corporation, except those that are of
ficially declared "unfair" by organized
"We accept advertising from the Du
luth Telephone company, and we are
glad to get it. We really do "need
the money." as do union wiremen
who work for this company. But be
cause a corporation advertises in The
Labor World it does not necessarily
ial policy. We are not against the
Duluth Telephone company as such,
and we are not limited in our advo
cacy of public ownership to street
railways and light and water plants.
We want the people to own in com
mon the things they use in common.
These columns have been replete
with articles and editorials in support
of the government ownership of the
telegraph anJ telephone systems. We
didn't happen to run one on this sub
ject in the issue containing the editor
ial in question, but we want it under
stood that when an advertiser buys
our advertising space, he is not or
cannot purchase our editorial opinions.
works shall have the fullest and ©rnment asked private employes not
freest opportunity to have their rep
resentatives consulted with respect
to everything that is done."
WHO IS TOM BLANTOS
Up until about ten days ago few
people in America outside of Texaa
knew that there lived one Thomas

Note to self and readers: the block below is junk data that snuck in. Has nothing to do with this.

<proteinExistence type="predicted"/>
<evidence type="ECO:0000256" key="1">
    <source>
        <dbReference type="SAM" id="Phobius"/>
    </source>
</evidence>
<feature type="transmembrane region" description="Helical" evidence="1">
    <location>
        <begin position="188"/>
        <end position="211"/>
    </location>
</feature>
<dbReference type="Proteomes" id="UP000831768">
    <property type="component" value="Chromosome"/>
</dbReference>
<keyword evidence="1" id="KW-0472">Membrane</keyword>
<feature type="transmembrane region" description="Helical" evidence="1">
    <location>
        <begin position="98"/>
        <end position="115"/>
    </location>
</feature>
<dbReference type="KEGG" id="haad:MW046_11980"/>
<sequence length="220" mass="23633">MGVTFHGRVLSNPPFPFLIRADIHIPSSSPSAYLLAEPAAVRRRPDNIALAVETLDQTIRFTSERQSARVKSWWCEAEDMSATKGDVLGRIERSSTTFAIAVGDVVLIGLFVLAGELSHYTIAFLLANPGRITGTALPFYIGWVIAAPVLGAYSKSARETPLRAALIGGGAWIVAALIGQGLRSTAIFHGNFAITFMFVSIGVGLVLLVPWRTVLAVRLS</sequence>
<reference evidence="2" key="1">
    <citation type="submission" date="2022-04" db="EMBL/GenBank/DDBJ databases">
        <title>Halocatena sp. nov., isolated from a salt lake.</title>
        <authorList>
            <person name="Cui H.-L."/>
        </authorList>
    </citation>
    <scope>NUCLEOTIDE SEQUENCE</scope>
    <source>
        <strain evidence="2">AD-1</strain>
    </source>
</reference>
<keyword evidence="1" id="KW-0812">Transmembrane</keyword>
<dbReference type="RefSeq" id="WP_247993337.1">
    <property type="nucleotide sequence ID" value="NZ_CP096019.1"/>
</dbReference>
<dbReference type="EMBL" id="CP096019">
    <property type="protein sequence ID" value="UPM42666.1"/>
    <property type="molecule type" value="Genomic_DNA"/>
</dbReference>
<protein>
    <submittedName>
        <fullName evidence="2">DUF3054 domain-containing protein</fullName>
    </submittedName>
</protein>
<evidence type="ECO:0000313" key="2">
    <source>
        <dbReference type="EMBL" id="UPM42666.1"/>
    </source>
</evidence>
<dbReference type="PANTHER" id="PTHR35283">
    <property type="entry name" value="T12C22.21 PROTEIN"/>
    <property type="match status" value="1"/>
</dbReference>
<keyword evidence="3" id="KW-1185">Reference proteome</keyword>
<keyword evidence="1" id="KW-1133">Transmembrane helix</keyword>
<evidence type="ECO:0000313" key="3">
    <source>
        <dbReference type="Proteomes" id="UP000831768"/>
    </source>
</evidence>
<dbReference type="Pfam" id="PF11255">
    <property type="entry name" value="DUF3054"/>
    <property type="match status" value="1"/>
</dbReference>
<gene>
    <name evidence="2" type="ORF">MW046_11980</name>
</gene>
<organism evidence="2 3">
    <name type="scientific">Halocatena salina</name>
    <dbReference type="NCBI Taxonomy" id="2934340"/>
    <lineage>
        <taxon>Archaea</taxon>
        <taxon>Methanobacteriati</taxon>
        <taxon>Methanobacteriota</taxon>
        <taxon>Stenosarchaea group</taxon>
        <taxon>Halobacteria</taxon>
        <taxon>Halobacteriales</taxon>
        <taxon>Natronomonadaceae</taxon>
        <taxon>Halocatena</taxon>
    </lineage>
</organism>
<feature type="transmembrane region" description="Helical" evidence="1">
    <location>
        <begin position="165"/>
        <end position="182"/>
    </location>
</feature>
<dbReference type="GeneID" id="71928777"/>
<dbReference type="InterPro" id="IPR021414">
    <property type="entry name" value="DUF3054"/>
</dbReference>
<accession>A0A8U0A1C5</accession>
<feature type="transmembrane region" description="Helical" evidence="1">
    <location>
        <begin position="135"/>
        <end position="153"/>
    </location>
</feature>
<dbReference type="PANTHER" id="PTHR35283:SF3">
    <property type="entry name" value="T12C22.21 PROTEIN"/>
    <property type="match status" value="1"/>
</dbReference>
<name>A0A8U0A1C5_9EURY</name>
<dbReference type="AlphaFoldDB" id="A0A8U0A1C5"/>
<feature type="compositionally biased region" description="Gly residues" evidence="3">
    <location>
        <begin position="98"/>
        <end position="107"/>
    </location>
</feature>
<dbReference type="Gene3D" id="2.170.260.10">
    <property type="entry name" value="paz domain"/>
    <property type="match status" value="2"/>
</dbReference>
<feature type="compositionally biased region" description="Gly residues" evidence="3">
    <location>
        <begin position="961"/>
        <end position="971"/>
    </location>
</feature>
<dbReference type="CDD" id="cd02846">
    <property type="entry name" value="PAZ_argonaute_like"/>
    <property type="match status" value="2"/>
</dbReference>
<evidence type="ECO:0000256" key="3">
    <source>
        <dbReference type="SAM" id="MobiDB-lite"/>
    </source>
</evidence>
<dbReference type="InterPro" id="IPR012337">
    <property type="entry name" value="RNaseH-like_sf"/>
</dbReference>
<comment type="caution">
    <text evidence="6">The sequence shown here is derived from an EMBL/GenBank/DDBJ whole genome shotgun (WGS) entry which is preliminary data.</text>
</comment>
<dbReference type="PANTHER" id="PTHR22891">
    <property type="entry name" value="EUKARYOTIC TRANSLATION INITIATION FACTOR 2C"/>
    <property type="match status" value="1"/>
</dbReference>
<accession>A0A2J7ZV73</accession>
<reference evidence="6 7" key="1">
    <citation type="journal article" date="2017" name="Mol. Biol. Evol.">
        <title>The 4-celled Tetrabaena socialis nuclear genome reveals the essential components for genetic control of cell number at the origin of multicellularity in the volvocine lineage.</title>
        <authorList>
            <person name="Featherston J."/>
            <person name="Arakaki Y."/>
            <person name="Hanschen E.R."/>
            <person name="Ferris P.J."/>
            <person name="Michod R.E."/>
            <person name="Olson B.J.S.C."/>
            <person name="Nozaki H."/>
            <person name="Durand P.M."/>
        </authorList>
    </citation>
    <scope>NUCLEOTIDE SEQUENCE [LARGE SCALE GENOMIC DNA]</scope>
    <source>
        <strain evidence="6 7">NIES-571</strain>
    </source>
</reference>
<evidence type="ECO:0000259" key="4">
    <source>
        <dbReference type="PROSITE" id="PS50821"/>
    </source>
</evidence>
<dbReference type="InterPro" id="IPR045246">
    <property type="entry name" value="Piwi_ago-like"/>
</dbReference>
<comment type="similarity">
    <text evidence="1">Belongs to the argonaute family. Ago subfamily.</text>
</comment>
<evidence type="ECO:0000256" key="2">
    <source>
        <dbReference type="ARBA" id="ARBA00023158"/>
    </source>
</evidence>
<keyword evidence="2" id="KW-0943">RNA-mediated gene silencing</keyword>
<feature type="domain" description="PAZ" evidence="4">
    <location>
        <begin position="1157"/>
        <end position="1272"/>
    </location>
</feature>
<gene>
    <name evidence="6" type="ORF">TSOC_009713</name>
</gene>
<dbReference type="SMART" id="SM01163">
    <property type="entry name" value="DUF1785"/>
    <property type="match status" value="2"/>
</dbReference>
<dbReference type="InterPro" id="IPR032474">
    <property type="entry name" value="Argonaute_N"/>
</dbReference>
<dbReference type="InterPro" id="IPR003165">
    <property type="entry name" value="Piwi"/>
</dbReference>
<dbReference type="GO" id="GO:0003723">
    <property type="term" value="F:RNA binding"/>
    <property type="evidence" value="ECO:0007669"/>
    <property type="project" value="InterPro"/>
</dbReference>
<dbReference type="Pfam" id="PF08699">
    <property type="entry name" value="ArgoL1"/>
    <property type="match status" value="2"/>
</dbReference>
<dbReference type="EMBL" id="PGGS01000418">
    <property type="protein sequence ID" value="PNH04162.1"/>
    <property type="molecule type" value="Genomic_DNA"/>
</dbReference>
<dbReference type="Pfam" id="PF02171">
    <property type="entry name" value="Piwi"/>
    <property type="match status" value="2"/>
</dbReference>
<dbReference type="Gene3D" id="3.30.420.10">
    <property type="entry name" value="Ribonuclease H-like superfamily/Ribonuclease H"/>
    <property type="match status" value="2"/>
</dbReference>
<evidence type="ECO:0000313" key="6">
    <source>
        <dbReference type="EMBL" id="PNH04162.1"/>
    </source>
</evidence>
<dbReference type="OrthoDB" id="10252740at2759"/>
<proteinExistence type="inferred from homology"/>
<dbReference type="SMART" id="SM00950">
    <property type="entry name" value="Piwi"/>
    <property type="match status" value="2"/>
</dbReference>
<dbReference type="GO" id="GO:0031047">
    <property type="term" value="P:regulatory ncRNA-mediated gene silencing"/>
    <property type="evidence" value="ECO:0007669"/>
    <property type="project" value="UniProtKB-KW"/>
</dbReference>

L. Blanton, member of 'Congress
from Abiiine, wherever that is, in
the Lone Star state.
Now we know Tom Blanton, for
the newspapers brought him into the
limelight, and gave wide publicity to
a "signed statement" he made, down
in Dallas to the effect that the Amer
ican Federation of Labor was the
great power that dominated the
United States government. He ar
rayed the four railroad brotherhoods
for "holding up" the government to
the tune of $700,000,000 in wages
while the boys were fighting in the
America is really rocking in a dan
gerous sea, and it is up to Mr. Blan
ton to save the ship of state before
it is scuttled by Samuel Gompers and
the awful American Federation of
Isn't it just a little bit late in the
SATURDAY- -THE LABOR WORLD -MAY 3, 1919.
,, •... the Kopenick farce and the Zabern
follow that it is purchasing our editor- ...
w. ... tragedy are as insufficient to teach
our Junkers the dangers of such a
AN OBSCURE LAWMAKER
GIVEN PUBLIC NOTICE
Thomas L. Blanton, representing
I the sixteenth Texas congressional dis
trict, and chief apologist for Post
master General Burelson has finally
been noticed by the public press.
He has attacked President Gomp
ers and called on the American "peo
ple to protect their liberties against
the growing power of organized labor.